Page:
The Jets have not reached the playoffs since 2007, when the franchise was the Atlanta Thrashers, and were seventh in the division last season, their first after realignment moved them to the Western Conference. This summer, the Colorado Avalanche, Dallas Stars, Minnesota Wild and Nashville Predators made significant moves in order to keep up with the Chicago Blackhawks and St. Louis Blues.
The Jets signed center Mathieu Perreault from the Anaheim Ducks, but general manager Kevin Cheveldayoff has remained quiet otherwise. He sees the Jets improving through their farm system, but, without mentioning any specific player, has said multiple times he is open to the possibility of shaking up his roster with a significant trade.
That includes a deal possibly involving Kane, a 22-year-old forward with a 30-goal season and a salary-cap-friendly contract for the next four years. For a team open to making over its roster, Kane is a natural target for speculation.
"I can only imagine as a player what goes through your mind when you hear [rumors] that so-and-so is being traded or different things like that," Cheveldayoff said Friday at Jets development camp. "It has got to be difficult. They're all professional hockey players and they're all subject to those kinds of things.
"Like I've been saying, I'm open to look to see [whether] there are ways to make improvements on this team. Without singling out any individual, I think that everybody starts to wonder what is going on."
Cheveldayoff did not confirm if Kane has asked for a trade. Kane refused to give a definitive answer when recently asked on The Team 1040 radio station in Vancouver if he wanted to play for the Jets.
"Again, with specific reference to Evander, I think that he has been asked those kinds of questions year after year after year since he has been here and since he has signed his [six-year] contract [in 2013]," Cheveldayoff said. "Evander Kane is a Winnipeg Jet and that's how we're moving forward."
They also are doing so with goaltender Ondrej Pavelec expected to return as the starter. His .901 save percentage was 46th among 51 qualified goaltenders last season, but Cheveldayoff and coach Paul Maurice have voiced support. Goaltender Michael Hutchinson led the St. John's IceCaps, the Jets' American Hockey League affiliate, to the Calder Cup Final, and he likely will be Pavelec's backup.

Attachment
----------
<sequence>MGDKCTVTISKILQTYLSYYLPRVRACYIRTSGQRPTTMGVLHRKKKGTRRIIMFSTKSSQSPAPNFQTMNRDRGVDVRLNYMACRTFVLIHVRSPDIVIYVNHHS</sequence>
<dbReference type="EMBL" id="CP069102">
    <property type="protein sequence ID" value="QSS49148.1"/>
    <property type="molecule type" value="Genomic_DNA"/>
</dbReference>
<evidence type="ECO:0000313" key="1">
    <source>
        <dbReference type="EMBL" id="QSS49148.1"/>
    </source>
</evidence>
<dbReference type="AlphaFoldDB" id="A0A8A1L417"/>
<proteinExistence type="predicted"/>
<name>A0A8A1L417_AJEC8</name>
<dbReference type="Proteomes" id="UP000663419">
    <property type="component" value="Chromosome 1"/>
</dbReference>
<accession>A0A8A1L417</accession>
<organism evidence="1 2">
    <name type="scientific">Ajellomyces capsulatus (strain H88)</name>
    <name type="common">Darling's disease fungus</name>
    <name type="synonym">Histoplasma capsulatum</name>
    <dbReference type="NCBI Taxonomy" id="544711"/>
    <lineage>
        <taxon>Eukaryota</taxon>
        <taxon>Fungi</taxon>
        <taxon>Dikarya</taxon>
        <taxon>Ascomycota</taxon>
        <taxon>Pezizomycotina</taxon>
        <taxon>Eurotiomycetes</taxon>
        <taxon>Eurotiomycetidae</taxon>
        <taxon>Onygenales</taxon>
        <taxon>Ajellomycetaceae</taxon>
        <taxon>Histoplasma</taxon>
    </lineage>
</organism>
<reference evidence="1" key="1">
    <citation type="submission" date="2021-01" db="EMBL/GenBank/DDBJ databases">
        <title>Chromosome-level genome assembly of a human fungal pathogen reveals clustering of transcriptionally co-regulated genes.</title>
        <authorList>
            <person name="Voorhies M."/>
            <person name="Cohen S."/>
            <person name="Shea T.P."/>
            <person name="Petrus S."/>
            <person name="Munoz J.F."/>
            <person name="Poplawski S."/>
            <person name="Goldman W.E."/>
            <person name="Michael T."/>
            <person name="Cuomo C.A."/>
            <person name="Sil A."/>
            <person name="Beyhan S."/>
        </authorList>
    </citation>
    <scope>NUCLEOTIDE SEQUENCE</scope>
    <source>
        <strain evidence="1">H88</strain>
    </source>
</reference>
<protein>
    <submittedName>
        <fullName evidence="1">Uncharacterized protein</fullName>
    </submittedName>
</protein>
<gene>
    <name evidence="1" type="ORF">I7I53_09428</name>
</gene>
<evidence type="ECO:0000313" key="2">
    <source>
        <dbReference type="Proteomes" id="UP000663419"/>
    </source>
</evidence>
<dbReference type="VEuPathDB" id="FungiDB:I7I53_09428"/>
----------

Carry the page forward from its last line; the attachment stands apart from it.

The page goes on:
The Jets also have needs on the left side of their blue line, and there are open spots throughout the forward lines.
Cheveldayoff has preached a draft-and-develop mantra for the organization since his arrival in 2011, and his philosophy has helped the Jets rebuild their once-barren farm system. This week allowed him an up-close opportunity to witness some of his handiwork.
"I think it's a very exciting time when you get an opportunity to see the young kids come in and play and compete," Cheveldayoff said after a scrimmage ended the final camp session. "Obviously we've made no bones about it; we want to draft and develop players. This is a big, big part of the development process. For some of the players, it's the first step in the development process."
Left wing Nikolaj Ehlers, the ninth pick of the 2014 NHL Draft, arrived in Winnipeg after a 104-point rookie season with the Halifax Mooseheads of the Quebec Major Junior Hockey League. He drew the attention of a standing-room crowd for the scrimmage Friday, scoring and creating several plays against older competition.
"When that puck is on his stick you do get that sense that something is going to happen," Cheveldayoff said of Ehlers.
Do players like Ehlers, goaltender Connor Hellebuyck, defenseman and 2013 first-round selection Joshua Morrissey, left wing Adam Lowry and right wing Scott Kosmachuk have a legitimate opportunity to push their way into the NHL this season?
"I would never rule out anything," Cheveldayoff said. "These players are going to work hard during the summer. It will be a very competitive training camp with opportunities for all."
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